Historic photographs on display at Eastgate Shopping Center recall past Highland Games

A former serviceman’s race at the Northern Meeting Games, Inverness, in the 1920s.

Historic photographs of the Inverness Highland Games are on display in Inverness to celebrate the return of the event on Saturday.

The images, provided by the archive center in conjunction with High Life Highland, will be on display in the Community Gallery at Eastgate Shopping Center throughout July.

Inverness Provost Glynis Campbell-Sinclair and Eastgate Shopping Center Manager Jackie Cuddy look at the footage.
Inverness Provost Glynis Campbell-Sinclair and Eastgate Shopping Center Manager Jackie Cuddy look at the footage.

Jackie Cuddy, director of the centre, said the exhibition will spark interest from locals and tourists alike and hopefully encourage people to visit the Inverness Highland Games.

“The games are a real family event with something for everyone,” she said.

The Members' Stand at Northern Meeting Park, Inverness, 1920.
The Members’ Stand at Northern Meeting Park, Inverness, 1920.

The Highland Games in Inverness date back to 1947 but have taken place in different forms since 1837 when the first “official” Games, organized by the Northern Meeting, were held on the Longman and were open to the public.

Events included heavy and field runs, wrestling, wheelbarrows and sacks with the main event a musket fire at a 36 inch target from 100 yards.

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Champion hammer thrower, Edward Anderson of Dundee, at the 1927 Northern Meeting Games, Inverness.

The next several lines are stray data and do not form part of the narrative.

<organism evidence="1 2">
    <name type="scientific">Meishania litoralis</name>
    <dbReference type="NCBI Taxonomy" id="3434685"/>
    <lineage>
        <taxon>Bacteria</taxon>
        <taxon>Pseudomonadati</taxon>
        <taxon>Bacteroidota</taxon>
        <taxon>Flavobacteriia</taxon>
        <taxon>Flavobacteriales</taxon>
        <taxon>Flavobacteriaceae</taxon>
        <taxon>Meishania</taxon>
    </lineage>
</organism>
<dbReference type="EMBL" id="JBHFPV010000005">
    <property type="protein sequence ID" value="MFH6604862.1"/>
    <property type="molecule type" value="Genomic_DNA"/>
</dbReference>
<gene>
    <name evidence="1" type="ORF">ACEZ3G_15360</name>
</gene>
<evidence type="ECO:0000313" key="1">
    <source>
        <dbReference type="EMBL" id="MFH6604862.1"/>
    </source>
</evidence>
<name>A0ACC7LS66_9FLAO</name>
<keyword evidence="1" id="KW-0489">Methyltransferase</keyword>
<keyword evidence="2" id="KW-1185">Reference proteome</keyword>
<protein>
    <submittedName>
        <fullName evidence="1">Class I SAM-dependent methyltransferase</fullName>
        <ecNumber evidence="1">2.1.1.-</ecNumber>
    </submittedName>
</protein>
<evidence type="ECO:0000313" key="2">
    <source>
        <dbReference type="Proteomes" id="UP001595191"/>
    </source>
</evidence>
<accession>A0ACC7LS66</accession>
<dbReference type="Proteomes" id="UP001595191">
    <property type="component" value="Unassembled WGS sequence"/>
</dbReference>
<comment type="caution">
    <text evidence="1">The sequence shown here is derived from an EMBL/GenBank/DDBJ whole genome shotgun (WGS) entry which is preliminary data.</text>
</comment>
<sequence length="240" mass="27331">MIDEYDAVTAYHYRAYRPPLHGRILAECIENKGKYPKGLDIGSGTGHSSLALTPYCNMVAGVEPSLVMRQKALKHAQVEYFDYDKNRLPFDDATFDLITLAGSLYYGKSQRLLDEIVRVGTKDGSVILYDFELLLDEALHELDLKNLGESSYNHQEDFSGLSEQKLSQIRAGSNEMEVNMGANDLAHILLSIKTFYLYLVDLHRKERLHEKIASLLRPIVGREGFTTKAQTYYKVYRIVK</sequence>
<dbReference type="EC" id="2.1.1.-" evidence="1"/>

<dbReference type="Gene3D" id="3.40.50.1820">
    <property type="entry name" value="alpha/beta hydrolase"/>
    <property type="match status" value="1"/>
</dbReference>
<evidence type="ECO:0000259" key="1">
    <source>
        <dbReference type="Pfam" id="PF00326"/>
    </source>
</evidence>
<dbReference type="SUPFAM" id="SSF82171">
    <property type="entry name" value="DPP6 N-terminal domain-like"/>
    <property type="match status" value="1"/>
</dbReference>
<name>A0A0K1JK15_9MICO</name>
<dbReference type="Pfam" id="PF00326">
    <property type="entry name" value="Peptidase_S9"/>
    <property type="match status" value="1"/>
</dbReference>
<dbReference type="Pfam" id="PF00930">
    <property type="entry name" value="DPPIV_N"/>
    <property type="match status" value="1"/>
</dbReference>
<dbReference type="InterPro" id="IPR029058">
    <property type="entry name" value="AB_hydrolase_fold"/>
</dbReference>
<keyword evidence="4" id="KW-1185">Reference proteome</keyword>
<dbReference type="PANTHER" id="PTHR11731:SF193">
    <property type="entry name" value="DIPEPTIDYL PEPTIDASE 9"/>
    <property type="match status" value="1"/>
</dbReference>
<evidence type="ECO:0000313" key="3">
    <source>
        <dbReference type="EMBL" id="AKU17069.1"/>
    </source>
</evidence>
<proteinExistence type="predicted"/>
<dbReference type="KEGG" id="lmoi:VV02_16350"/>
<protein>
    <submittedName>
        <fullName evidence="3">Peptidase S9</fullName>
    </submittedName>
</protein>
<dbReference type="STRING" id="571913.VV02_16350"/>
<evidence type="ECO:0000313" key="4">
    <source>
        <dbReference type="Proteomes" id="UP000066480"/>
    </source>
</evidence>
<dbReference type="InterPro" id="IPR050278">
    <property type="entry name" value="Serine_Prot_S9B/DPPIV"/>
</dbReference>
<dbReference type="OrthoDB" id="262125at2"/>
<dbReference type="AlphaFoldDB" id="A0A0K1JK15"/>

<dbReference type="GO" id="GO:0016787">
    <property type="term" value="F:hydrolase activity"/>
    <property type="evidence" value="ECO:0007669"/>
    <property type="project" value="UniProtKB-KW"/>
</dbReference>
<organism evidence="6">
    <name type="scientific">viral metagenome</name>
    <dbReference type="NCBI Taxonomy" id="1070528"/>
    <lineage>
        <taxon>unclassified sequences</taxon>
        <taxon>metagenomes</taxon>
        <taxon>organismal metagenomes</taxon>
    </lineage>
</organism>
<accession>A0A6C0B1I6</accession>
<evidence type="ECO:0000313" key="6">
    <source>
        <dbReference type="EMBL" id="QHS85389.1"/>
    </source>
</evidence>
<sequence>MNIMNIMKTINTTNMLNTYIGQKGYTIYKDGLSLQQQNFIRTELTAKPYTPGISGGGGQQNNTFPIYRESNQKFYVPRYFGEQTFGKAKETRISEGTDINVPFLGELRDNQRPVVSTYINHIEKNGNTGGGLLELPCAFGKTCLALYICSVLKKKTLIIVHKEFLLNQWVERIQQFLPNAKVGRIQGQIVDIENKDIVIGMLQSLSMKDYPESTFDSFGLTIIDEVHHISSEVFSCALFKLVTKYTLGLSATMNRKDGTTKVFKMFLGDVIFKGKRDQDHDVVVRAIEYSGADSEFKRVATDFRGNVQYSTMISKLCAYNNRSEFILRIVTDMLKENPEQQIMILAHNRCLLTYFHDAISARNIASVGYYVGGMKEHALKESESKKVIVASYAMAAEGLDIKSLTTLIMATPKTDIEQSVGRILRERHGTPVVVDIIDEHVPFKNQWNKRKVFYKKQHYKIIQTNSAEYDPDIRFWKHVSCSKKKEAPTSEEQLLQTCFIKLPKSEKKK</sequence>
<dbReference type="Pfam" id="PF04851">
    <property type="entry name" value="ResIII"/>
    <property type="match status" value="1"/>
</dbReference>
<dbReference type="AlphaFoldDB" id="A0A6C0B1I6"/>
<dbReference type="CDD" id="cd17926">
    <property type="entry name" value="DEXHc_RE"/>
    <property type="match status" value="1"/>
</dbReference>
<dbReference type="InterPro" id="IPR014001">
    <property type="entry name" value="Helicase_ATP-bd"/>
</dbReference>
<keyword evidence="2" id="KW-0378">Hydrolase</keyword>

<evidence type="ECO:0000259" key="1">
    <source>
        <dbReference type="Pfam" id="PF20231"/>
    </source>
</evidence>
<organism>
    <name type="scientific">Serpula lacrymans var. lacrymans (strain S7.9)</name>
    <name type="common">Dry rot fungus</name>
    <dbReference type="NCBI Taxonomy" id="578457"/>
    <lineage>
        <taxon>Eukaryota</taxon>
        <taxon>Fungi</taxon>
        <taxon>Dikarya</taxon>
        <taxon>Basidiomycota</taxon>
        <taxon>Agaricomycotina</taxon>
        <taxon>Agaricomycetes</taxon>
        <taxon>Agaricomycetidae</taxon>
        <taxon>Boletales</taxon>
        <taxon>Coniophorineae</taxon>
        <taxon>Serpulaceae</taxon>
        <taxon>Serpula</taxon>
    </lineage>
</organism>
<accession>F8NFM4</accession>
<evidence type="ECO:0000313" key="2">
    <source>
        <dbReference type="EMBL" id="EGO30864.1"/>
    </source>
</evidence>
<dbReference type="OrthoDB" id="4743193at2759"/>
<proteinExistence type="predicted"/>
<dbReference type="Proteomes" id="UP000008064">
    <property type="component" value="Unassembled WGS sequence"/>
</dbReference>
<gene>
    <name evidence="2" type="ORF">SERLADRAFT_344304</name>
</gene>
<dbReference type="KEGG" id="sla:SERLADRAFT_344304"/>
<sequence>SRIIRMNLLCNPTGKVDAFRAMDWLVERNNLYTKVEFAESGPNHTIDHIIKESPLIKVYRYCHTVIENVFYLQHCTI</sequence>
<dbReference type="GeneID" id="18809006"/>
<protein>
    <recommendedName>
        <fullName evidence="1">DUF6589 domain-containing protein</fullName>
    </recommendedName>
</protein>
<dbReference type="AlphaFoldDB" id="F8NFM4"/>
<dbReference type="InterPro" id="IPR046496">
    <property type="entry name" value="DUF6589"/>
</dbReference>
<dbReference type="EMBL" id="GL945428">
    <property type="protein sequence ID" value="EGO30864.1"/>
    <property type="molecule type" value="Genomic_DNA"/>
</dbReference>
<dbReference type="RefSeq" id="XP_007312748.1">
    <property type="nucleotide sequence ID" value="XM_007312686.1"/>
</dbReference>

Champion hammer thrower, Edward Anderson of Dundee, at the 1927 Northern Meeting Games, Inverness.

Such was the success, they quickly evolved to include pony racing, hurdles and steeplechase.

In 1848, a year after a royal visit by Prince Albert, the event moved to the schoolyard of the Royal Academy in Inverness in Academy Street and in 1863 moved to Bell’s Park – now the coach station .

A year later, in 1864, they moved to a purpose-built arena, the Northern Meeting Park in Ardross Street following a dispute with the directors of the Academy over rent.

A selection of old photos on the wall in the Community Gallery at Eastgate Shopping Center in Inverness.
A selection of old photos on the wall in the Community Gallery at Eastgate Shopping Center in Inverness.

The games continued until the 1930s when their popularity waned and eventually they came to a halt.

The Inverness Highland Games returned in 1947, a new creation of the North of Scotland Amateur Athletic Association, allowing anyone to take part.

Since then they have been run by the Inverness Amenities Association, Inverness District Council, Highland Council and now High Life Highland.

With the Inverness Highland Games returning this weekend Inverness Provost Glynis Campbell-Sinclair and Eastgate Shopping Center Manager Jackie Cuddy take a look at some footage captured from the past.
With the Inverness Highland Games returning this weekend Inverness Provost Glynis Campbell-Sinclair and Eastgate Shopping Center Manager Jackie Cuddy take a look at some footage captured from the past.

Inverness Provost Glynis Campbell-Sinclair said: “This year’s Games promise to be a fantastic and fun-filled day for our residents and visitors and we look forward to showcasing the best the Highlands have to offer.”

Go to Invernesshighlandgames.com for tickets and more information.


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Jennifer R. Strohm